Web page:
I should say that PMs haven't yet completely dodged this problem. Usually, people will directly attack the premise that PMs are accurate (and therefore not a source of knowledge, let alone common knowledge). But even this problem is self-solving. Over time, the accuracy of PMs manifests itself empirically, even if some people are unable or unwilling to understand exactly why they are always so accurate.
Off Topic / Fed Policy Disagreement
July 17, 2014, 01:54:21 PM
A cool (short, readable) Fed Policy document:

Claims that the Fed should focus only on preventing the money supply from falling. Cites increasing moral hazard and some cool facts I didn't know about relative frequency of banking crashes at different points of time and in different countries.
Advanced / Prediction Wish List
July 15, 2014, 03:32:50 PM
I'm just going to list some predictions it would be nice for society to have, in no particular order. Please contribute!

(TRU/USD exchange rate on t1), t2, t3,...

A healthy quantity of these markets would allow individuals to make and sustain a reliable investment denominated in USD, and pegged to the dollar's value. They would also allow individuals to "bet in" US Dollars, currently a more reliable store of value (ie, less likely to experience severe decreases in purchasing power).

Conditional CEO
(Stock price on GE) x (GE's CEO fired)   
(Stock price on GE) x (GE's merger/de-merger)

The stock market provides an optimal metric (share price) for targeting. With conditional markets we may be able to send economic growth soaring.

Conditional on Questionable Laws
(GDP 5 years from now) x (Repeal laws against insider trading)
(GDP 10 years from now) x (Balanced Budget)
(Life Expectancy) x (Single-payer health insurance)
(Unemployment Rate) x (Minimum wage increase)
(Inflation) x (Fed Policy)

Conditional on Candidates
(GDP) x (Candidate Y elected)
(War Casualties) x (Candidate Y elected)
(Budget Deficit) x (Candidate Y elected)

As a society, it is very difficult to vet the best laws/candidates. What's the point, of spending one's own efforts if others cannot be convinced of your research? Essentially, the real challenge is not knowing what's best (although that is hard) but establishing the common knowledge required for us to coordinate our votes effectively (ie, the paradox no one likes Congress, yet no one will "throw a vote away" on a third party).

Ethics / The Long Arc
(Will country X still practice Slavery?) X (Will Slavery be considered to be, by widespread consensus, immoral?)   [ Example ]
(....Family Court without a Jury?)    [50 years from now]
(...income tax?)
(...separate branches of government with different levels of funding?)
(...balanced federal budgets?)
(...term limits for elected officials?)

Sometimes its easy to know Right from Wrong, but other times it is more difficult. In general, however, the task gets easier with time (to quote MLK: "The arc of the moral universe is long, but it bends towards justice").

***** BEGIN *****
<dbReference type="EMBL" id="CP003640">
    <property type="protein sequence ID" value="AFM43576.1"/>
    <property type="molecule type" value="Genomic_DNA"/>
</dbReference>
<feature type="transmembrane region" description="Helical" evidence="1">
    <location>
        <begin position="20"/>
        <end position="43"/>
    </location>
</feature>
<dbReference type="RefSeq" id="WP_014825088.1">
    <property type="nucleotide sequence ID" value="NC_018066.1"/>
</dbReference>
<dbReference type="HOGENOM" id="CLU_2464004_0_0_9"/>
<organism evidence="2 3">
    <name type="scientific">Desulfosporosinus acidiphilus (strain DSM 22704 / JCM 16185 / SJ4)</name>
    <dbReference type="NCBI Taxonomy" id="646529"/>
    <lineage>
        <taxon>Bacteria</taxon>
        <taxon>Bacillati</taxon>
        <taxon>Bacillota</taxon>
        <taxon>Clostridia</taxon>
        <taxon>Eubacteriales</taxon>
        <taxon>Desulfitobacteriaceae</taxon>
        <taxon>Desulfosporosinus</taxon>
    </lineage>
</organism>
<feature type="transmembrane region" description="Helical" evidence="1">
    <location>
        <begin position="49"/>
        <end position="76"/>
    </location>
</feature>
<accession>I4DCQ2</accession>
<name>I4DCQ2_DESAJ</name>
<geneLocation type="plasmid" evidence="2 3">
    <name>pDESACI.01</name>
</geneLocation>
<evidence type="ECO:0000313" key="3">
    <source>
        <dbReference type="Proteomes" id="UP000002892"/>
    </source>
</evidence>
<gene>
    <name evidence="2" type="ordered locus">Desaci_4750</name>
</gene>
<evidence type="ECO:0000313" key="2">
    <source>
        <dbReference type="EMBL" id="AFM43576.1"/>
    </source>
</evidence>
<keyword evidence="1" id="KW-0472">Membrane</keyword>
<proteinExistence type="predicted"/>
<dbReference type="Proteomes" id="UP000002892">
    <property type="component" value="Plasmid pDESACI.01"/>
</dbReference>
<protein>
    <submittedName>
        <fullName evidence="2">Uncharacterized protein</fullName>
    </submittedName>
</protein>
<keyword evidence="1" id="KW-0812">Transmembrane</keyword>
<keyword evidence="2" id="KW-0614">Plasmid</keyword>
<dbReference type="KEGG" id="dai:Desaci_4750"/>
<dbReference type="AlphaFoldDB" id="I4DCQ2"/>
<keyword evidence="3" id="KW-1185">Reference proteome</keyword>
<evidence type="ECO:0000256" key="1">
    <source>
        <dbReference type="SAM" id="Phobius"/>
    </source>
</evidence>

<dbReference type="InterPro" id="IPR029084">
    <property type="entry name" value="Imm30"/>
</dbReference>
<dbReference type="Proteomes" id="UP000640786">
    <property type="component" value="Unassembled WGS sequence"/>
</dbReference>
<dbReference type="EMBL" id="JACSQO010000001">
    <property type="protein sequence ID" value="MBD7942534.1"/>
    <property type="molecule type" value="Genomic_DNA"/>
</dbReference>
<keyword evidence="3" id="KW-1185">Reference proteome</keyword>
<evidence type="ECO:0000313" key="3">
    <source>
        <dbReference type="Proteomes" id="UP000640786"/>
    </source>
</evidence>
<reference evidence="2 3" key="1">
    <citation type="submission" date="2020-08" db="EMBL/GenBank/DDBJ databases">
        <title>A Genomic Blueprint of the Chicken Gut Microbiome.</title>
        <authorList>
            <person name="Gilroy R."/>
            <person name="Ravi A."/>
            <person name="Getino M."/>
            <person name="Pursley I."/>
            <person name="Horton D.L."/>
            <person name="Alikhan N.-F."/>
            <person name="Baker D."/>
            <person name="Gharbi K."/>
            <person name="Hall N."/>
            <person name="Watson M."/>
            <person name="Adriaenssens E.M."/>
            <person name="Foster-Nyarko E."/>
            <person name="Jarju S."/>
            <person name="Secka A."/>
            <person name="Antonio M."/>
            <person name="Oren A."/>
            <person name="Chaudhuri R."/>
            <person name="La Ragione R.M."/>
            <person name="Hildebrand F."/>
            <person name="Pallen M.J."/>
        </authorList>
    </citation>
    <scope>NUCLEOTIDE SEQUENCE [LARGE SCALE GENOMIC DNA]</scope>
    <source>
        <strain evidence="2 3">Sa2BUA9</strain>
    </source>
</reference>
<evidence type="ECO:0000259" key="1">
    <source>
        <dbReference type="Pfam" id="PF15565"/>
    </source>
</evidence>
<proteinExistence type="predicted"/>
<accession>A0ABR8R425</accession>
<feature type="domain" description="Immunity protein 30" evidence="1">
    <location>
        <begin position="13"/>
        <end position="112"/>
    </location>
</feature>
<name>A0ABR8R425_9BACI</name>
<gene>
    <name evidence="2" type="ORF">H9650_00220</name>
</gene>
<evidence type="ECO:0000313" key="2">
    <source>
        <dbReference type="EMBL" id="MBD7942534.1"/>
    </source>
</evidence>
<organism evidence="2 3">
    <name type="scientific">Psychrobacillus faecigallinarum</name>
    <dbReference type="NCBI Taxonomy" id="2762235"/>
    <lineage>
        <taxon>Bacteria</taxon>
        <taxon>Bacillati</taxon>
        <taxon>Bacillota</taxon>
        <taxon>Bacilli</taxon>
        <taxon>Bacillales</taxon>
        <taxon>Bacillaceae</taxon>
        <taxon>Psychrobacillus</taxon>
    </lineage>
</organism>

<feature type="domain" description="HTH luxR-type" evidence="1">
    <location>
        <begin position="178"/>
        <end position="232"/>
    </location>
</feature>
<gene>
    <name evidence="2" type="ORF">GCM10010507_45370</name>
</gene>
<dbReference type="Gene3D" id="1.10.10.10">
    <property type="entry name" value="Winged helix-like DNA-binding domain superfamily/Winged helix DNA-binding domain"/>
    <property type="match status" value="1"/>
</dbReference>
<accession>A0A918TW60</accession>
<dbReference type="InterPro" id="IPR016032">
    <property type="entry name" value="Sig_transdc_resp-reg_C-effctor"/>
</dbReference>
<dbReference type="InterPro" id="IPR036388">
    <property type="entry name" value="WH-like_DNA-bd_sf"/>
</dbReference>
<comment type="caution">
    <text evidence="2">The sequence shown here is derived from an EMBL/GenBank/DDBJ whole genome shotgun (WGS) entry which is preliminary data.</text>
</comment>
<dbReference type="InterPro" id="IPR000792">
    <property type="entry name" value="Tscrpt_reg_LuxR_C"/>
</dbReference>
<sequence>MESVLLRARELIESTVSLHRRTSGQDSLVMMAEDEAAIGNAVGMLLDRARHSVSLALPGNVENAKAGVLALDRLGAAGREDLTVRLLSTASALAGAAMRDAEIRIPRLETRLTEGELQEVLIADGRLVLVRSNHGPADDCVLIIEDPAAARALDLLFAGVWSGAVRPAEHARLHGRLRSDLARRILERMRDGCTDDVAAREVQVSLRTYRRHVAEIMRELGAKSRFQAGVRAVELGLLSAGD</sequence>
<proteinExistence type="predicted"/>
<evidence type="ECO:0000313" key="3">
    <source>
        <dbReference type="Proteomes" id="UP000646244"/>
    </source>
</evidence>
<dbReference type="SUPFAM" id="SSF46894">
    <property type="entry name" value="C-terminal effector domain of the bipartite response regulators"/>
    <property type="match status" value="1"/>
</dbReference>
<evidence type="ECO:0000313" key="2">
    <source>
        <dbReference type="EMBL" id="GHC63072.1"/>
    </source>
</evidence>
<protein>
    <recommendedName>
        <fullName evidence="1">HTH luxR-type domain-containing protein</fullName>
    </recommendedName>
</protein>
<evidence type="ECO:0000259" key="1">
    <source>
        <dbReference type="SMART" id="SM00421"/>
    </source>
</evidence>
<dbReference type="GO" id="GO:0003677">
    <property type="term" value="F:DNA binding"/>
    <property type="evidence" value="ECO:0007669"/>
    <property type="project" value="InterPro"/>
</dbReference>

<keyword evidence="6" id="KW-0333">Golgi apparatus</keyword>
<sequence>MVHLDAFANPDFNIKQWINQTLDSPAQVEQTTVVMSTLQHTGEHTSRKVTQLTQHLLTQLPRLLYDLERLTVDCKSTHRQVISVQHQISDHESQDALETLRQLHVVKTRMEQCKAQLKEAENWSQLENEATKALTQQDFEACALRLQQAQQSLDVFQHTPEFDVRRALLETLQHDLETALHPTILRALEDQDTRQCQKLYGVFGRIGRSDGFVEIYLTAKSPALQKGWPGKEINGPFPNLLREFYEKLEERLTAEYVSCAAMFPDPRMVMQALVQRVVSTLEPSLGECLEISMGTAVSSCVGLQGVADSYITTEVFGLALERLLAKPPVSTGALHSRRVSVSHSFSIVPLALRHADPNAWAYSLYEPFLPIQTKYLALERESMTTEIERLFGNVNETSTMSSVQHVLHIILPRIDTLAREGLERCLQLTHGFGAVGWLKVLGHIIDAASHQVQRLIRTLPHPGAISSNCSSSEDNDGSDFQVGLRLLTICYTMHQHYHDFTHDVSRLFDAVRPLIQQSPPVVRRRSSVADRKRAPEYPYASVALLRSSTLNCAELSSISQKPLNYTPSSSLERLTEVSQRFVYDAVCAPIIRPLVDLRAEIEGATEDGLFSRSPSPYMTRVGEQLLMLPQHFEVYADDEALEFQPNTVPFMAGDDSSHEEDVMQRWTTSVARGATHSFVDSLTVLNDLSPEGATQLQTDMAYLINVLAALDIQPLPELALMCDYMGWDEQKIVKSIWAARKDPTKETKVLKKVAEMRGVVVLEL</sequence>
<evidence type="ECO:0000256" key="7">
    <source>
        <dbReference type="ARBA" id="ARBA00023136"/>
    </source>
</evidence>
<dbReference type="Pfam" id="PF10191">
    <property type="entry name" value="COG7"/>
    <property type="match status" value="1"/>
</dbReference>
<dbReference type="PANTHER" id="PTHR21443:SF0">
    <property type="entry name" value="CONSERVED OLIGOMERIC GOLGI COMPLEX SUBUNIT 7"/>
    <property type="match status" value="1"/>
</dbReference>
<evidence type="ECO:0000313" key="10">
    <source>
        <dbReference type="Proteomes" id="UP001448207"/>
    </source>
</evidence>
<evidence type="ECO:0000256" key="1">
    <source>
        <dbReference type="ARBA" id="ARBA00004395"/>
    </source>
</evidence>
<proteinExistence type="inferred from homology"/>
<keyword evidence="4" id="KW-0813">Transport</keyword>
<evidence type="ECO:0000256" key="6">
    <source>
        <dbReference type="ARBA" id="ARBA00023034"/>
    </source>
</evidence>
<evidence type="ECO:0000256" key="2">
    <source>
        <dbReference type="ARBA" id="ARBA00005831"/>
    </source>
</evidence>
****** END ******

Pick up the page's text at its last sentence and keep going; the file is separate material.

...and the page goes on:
(Study Z chosen at random for audit) x (the Reputable Audit Firm to replicate the results of Study Z)

These would require that a "reputable auditing firm" be established.

Private Decision Support
(Will I die?) x (Disease Treatment)
(Will I lose my job?) x (Choice of degree/major/training/industry/firm)

Some of this is already being done:
Development / C++ Dev Wanted
July 11, 2014, 01:58:37 PM
toast (of Bitshares) is working on this project in his spare time, and would like "an experienced C++ programmer" help him bang out a Truthcoin version over the next few days.

Message me or reply to this forum post if you can collaborate, or want more details.
General / Presentation Draft
June 29, 2014, 10:42:43 PM
My interview on LTB did generate some Investor-Interest. It got me thinking, and so today I drafted a presentation on Truthcoin's private valuation.

It's hardly my best work, from any viewpoint (presentation skills, econ skills, etc), but I thought I'd throw it out there to let everyone (investors, coders, testers, commentators) know what they might be a part of.

I'm mostly not sure what we'd do with any money we got, without a CTO to hire/manage programmers (and how exactly do we find him/her? ...ideally an investor would just choose). Money for liquid initial markets will probably be a must, but it would cost a fraction of what would be spent on paychecks (I had imagined I would do it myself).

Again, maybe a 3 hour effort!
Off Topic / MOVED: Tru-therium
June 14, 2014, 06:45:22 PM
Off Topic / MOVED: Bribery via truthcoin
June 14, 2014, 06:45:01 PM
Advanced / Tru-therium
June 11, 2014, 01:22:37 PM
Into (reader can skip this)

Everyone has been picking on Etherium lately. To me, this suggests a growing fear that Eth may *gasp* be extremely useful, and *double-gasp* might, possibly uniquely have the ability to challenge and destroy Bitcoin's hard-won network effects.

Just for kicks, I'm going to propose my own Ethereplacement : Trutherium! No, its not a joke, but its pretty close because I have essentially no cryptography experience and barely-acceptable coding skills (especially compared to this crowd). Honestly, though, I've mostly been waiting patiently to say "Trutherium" for a few days now...they both contain "th"! My joke idea should be easy to criticize if you're knowledgeable, so please don't hold back.

Gavin's Bit-Therium, is pretty cool (the same Bitcoin we know and love, with Etherium). However, he assumes a majority of trustable oracles, which I don't like. Oracles should have to buy-in/sell-out to discourage Sybil/retirement attacks, should suffer if they try to attack the network (successfully or otherwise), shouldn't know what other oracles plan to do, should have an incentive to hide what they plan to do..

Oh, I'm describing part of my own project there.

Sketch of the Idea
With Truthcoin, we have reports combined into a consensus via eigenvector. The economics of it were finely-tuned to prediction markets, but can substitute PM-States for contract-states, LMSR for arithmetic-accounting, and the user-generated 'Votes' for contract resolution reports made by oracles. Complex payouts could be built into the Market section, with several Decisions being assembled Wall-St-style into 'derivative' contracts (to build polynomial payoffs for example). The fee structure could be set to auto-.5 if not enough fees had been paid, or to predominantly rely on the listing fees (not trading fees).

Wednesdays are busy for me...might write more about this later. Again, I don't take this very seriously, having watched mission-creep steal the life out of many a good project. I just thought I would join the club, because I don't believe in trusting oracles.